At some point in our lives, most people will be called up for jury duty. So the question is; if you oppose the drug laws, how best do you use this opportunity to highlight the failure of prohibition whilst still fulfilling your duty as a citizen?
A debate was had in the Transform office about whether it is best to state one’s opposition before being selected for a drugs trial or whether to keep quiet until the jury retires to consider the verdict. The topic was first raised in the office after reading an article in Time Magazine by the writers of hit US TV show The Wire.
‘The writers of The Wire say, if asked to serve on a jury deliberating a violation of state or federal drug laws, we will vote to acquit, regardless of the evidence presented. Save for a prosecution in which acts of violence or intended violence are alleged, we will — to borrow Justice Harry Blackmun's manifesto against the death penalty — no longer tinker with the machinery of the drug war. No longer can we collaborate with a government that uses nonviolent drug offenses to fill prisons with its poorest, most damaged and most desperate citizens.’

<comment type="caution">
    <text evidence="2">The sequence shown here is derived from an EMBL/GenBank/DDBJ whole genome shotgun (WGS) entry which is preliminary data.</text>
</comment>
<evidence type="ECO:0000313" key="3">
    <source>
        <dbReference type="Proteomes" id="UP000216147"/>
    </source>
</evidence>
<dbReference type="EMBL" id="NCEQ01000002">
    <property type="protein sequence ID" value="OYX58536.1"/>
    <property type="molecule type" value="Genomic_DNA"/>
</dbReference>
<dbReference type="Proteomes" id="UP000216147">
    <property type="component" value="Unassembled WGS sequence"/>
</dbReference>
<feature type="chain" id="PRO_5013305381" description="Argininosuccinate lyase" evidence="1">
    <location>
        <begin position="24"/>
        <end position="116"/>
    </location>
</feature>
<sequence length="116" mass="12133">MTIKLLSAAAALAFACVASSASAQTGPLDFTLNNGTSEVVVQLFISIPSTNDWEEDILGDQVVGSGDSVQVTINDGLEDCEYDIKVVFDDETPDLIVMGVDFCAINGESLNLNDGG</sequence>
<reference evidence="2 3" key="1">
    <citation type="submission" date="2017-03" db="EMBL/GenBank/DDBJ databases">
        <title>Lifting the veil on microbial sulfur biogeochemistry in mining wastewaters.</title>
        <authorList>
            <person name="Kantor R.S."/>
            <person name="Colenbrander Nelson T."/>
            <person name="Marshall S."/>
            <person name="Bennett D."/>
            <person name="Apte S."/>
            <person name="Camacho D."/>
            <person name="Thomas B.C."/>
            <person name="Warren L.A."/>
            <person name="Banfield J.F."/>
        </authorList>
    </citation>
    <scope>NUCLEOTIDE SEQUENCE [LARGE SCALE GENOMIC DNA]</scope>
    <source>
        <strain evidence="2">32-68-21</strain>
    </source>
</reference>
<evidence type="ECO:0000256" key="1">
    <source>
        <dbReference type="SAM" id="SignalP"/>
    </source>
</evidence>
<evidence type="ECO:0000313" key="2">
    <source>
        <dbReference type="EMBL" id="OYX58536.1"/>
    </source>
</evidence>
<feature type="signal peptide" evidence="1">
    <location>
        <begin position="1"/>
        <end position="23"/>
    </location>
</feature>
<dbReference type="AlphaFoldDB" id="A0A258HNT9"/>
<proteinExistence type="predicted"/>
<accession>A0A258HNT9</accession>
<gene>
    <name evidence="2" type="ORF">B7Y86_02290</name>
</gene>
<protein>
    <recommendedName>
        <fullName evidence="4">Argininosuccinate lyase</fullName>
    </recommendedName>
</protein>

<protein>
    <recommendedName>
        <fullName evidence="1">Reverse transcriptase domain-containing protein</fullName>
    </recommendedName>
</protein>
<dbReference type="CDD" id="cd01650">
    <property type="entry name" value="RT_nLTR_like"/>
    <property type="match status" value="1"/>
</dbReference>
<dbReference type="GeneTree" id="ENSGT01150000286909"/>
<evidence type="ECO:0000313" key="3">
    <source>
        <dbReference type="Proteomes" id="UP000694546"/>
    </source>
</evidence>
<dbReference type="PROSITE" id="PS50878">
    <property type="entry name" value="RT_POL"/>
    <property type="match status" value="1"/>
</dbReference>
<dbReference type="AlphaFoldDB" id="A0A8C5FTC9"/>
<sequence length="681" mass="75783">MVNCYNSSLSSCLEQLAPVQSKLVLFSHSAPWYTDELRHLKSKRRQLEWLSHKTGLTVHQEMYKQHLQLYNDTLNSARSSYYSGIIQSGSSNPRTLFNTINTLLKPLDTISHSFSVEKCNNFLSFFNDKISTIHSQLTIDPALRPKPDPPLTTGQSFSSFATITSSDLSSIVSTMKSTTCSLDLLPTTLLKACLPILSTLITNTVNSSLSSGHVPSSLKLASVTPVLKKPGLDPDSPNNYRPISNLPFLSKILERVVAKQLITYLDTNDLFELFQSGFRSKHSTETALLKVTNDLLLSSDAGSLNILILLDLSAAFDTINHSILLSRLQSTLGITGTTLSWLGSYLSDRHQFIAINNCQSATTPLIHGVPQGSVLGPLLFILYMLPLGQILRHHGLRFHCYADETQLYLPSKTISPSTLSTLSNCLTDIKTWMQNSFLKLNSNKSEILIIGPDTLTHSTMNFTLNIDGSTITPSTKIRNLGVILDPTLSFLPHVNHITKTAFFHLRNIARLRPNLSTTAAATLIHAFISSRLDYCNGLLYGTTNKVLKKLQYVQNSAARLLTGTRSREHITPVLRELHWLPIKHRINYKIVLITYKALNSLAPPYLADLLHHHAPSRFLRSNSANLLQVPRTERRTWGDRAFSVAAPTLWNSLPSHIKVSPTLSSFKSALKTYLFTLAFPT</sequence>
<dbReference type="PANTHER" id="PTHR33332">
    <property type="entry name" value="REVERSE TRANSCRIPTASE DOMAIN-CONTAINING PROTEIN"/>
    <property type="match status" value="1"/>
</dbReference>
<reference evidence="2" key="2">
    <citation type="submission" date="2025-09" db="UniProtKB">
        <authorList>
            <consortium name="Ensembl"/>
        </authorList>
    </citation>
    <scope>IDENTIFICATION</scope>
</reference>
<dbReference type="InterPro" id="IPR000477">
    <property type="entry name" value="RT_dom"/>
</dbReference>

The article suggests what in the US they call ‘jury nullification’, in the UK its called the right of ‘jury equity’ – which is defined as:
Jury equity ‘enables a jury to reach a decision in direct contradiction with the law if they feel the law is unjust. This can create a persuasive precedent for future cases, or render prosecutors reluctant to bring a charge – thus a jury has the power to influence the law.’
Source wikipedia -
Speaking to legal representative at one of the UK’s foremost drugs and legal advice organisations, they also highlighted the role of ‘jury equity’ as a way of giving members of the jury a chance to participate in our democratic system and express their views on the rights and wrongs of the law.
So if you want to articulate your opposition to the drug laws when it comes to jury duty, participate in the trial and keep your views to yourself until the time comes to deliberate on the verdict. At this point you can voice your opposition to prohibition whilst still carrying out your duty as a member of the jury.